Do Catholics even know what it even means to be Catholic anymore? Do we even know what we believe in, or is it all just a personal opinion? I say this because after watching several days worth of the Democratic National Convention, there seems to be a lot of very confused Catholics in high ranking positions, making the general public even more confused about Catholicism.
The best example of this had to be Caroline Kennedy, who began her speech with this line:
“As a Catholic woman, I take reproductive health seriously, and today, it is under attack. This year alone, more than a dozen states have passed more than 40 restrictions on women’s access to reproductive health care. That’s not the kind of future I want for my daughters or your daughters. Now isn’t the time to roll back the rights we were winning when my father was president. Now is the time to move this country forward.”
To anyone watching, one would think that Catholics support abortion & contraception!
After hearing the DNC I am inclined to agree with the Pope who came out last month and said that it would be better for people – who don’t believe in certain aspects of the faith, such as matters concerning life and family – to leave.
“Finally, Jesus knew that even among the twelve apostles there was one that did not believe: Judas. Judas could have left, as many of the disciples did; indeed, he would have left if he were honest. Instead he remained with Jesus. He did not remain because of faith, or because of love, but with the secret intention of taking vengeance on the Master. Why? Because Judas felt betrayed by Jesus, and decided that he in turn would betray Him. Judas was a Zealot, and wanted a triumphant Messiah, who would lead a revolt against the Romans. Jesus had disappointed those expectations. The problem is that Judas did not go away, and his most serious fault was falsehood, which is the mark of the devil. This is why Jesus said to the Twelve: “One of you is a devil” (John 6.70). We pray to the Virgin Mary, help us to believe in Jesus, as St. Peter did, and to always be sincere with Him and with all people.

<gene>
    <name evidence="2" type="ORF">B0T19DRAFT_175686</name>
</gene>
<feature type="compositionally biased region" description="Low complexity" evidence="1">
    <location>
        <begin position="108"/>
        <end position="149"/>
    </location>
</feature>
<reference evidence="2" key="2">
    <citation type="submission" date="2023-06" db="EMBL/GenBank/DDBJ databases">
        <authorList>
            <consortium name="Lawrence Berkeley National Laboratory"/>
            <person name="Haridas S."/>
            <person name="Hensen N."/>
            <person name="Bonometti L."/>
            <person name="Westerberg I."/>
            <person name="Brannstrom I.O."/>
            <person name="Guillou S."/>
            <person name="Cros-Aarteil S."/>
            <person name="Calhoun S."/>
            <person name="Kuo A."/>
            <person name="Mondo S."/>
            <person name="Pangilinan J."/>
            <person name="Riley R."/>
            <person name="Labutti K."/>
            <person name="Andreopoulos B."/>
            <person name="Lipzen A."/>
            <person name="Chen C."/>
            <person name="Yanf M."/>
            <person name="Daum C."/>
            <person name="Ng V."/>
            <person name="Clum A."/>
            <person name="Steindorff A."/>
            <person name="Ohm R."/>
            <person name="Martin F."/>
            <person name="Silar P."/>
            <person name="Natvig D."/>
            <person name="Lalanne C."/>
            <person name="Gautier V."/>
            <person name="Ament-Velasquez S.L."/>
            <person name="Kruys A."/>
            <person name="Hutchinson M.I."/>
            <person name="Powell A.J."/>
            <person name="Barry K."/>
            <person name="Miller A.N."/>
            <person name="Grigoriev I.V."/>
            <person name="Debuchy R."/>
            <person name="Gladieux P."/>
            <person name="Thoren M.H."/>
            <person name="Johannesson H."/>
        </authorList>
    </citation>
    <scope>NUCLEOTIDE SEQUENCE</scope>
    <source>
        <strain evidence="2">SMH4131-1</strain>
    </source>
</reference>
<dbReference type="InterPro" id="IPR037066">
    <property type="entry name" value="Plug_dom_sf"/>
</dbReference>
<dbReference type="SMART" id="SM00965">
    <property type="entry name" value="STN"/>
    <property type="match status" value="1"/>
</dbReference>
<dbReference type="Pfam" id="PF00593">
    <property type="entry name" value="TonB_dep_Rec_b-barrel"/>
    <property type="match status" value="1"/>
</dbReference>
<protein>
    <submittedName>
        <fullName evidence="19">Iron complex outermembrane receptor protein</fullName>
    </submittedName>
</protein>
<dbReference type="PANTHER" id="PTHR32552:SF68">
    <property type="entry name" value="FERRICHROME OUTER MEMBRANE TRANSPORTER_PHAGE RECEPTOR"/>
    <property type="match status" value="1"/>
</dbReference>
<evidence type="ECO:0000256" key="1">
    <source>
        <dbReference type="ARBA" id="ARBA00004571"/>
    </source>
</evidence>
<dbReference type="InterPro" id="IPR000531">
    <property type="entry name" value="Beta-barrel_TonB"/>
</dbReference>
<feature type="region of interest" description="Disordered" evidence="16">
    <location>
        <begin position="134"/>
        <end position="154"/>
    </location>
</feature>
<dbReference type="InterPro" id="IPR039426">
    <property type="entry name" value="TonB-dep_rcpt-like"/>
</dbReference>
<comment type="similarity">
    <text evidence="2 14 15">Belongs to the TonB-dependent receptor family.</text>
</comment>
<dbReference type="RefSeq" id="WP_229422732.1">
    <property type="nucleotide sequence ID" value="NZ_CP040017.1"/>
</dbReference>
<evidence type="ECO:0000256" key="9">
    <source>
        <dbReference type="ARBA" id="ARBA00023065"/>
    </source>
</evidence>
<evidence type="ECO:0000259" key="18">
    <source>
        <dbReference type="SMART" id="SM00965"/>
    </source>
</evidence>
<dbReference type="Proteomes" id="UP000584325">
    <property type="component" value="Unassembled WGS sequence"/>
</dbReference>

I guess I don’t understand why people who disagree so strongly with the Church stay. If they really wanted the Church to change how does belonging to it further their cause? Do they think that if they get enough voices that the Church will change? Do they honestly believe the Church is a democracy?
Or perhaps our educators are not doing a good enough job of telling people that these things will never change, that the Church is not a democracy and it cannot change what Jesus taught. For example, we will never see women priests or call abortion anything but “intrinsically evil”. Perhaps we will lose people with this approach but, at least they will have to think long and hard about what they believe and what the Church teaches. Can they be like Peter and have faith and believe, even though they may not yet understand? Like the Pope says when he quotes St. Augustine:
“He does not say we have understood and then we believed, but we believed and then we understood. We have believed in order to be able to understand; if, in fact, we wanted to understand before believing, we would not be able either to understand or to believe.”
To use a sports and coaching analogy: if the whole team isn’t on the same page their can be no victory. If the coach is telling the team to play zone defence and a couple players think the coach is wrong and play man, what will the outcome be? Not a good outcome for anyone. It would be better for all players and coaches involved for those players to leave and form their own team. This does not mean we are uncharitable towards these people, but at least we hold them accountable because they are being hypocritical. We wish, very much, that they could believe, that they would have a true conversion of heart, but we have to respect their free will to choose.
I know it is not that easy, but I think it’s better than the confusion that seems to be prevalent in Catholics today. At least it will give me more class time to focus on why the Church believes this, rather than spending the bulk of my time correcting the confusion of what Catholics “actually” believe.